Perceived as 'out-dated, elitist and old fashioned' and facing the toughest challenge to its future, one of the most powerful professions in the country opens its doors for the cameras.
After years of negotiation, the team that produced BBC Two's award-winning Anatomy of a Crime has had unprecedented access to the Bar to follow barristers, their cases – from divorce settlements to murder - and the ambitious young men and women who aspire to join one of the most prestigious professions in the world.
It's a glamorous job which produces Prime Ministers, millionaires and the judges who shape our law, but the climb to the top is steep and difficult, thousands start on the road to become a ‘brief’ every year but just one in five will ever present a case in court.
The series follows students, Anna, Iqbal, Cat and Jo as they take their first steps on the Bar Vocational Course – a year at college costing around £12,000 – will any of them get a Pupillage (an apprenticeship in a set of barrister’s chambers)? And then there’s a Tenancy to be found before they can finally begin to practise in court.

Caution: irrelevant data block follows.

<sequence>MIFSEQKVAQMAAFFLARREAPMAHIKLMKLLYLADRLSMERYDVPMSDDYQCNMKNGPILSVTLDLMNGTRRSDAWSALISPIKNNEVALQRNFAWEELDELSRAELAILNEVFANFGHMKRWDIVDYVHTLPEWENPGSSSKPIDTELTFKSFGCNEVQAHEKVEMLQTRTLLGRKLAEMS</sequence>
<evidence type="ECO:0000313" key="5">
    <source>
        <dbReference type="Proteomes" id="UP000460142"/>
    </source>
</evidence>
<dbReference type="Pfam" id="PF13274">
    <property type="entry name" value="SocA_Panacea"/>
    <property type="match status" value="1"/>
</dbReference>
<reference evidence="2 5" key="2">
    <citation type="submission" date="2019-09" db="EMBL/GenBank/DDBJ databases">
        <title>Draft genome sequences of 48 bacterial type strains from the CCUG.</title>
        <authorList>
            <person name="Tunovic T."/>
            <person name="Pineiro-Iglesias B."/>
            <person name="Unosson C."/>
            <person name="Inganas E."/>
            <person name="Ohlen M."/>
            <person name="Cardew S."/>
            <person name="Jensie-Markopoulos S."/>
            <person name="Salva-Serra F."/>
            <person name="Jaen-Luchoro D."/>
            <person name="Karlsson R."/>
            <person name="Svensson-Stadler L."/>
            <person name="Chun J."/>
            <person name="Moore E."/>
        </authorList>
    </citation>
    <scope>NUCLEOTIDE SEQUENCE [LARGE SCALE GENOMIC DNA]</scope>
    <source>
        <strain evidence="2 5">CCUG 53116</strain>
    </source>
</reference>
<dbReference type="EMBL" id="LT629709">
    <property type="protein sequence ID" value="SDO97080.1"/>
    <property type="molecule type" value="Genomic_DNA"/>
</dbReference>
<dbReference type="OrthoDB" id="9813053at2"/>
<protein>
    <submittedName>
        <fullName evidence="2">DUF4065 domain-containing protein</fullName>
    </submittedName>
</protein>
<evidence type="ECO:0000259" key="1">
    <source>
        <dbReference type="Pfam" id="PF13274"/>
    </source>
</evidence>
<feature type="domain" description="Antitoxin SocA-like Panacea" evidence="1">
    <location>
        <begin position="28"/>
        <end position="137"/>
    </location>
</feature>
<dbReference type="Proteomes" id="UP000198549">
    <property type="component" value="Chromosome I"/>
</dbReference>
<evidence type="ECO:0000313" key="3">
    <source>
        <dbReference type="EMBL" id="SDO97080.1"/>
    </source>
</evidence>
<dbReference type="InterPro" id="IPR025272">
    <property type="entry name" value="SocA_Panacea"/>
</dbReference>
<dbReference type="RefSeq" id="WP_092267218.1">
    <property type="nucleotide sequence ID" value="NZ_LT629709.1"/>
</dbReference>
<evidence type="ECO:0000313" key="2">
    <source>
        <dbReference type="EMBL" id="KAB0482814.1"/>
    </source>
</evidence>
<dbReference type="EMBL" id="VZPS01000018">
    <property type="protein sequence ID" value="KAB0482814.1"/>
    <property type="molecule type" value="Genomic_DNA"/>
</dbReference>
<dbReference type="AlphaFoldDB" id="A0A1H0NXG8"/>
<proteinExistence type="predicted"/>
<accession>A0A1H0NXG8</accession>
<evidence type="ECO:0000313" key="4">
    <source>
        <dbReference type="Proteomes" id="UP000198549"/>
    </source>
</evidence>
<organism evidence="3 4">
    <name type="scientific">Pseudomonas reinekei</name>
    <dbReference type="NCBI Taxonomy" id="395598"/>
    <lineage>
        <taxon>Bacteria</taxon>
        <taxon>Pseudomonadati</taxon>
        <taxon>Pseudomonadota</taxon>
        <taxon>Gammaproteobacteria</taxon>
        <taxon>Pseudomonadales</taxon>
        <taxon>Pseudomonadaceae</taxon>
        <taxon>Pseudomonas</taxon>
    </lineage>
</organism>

While the backdrop may be steeped in history, tradition and etiquette, the challenges of the 21st Century are never far away. The government believes the legal profession is “outdated and insufficiently accountable” and is reducing the Legal Aid budget by millions of pounds, while searching for cheaper ways of prosecuting and defending cases. The Bar, however, says the quality and independence of the law is under attack and justice threatened.
The Barristers focuses on entrants to a profession once again reinventing itself - while retaining a noble history.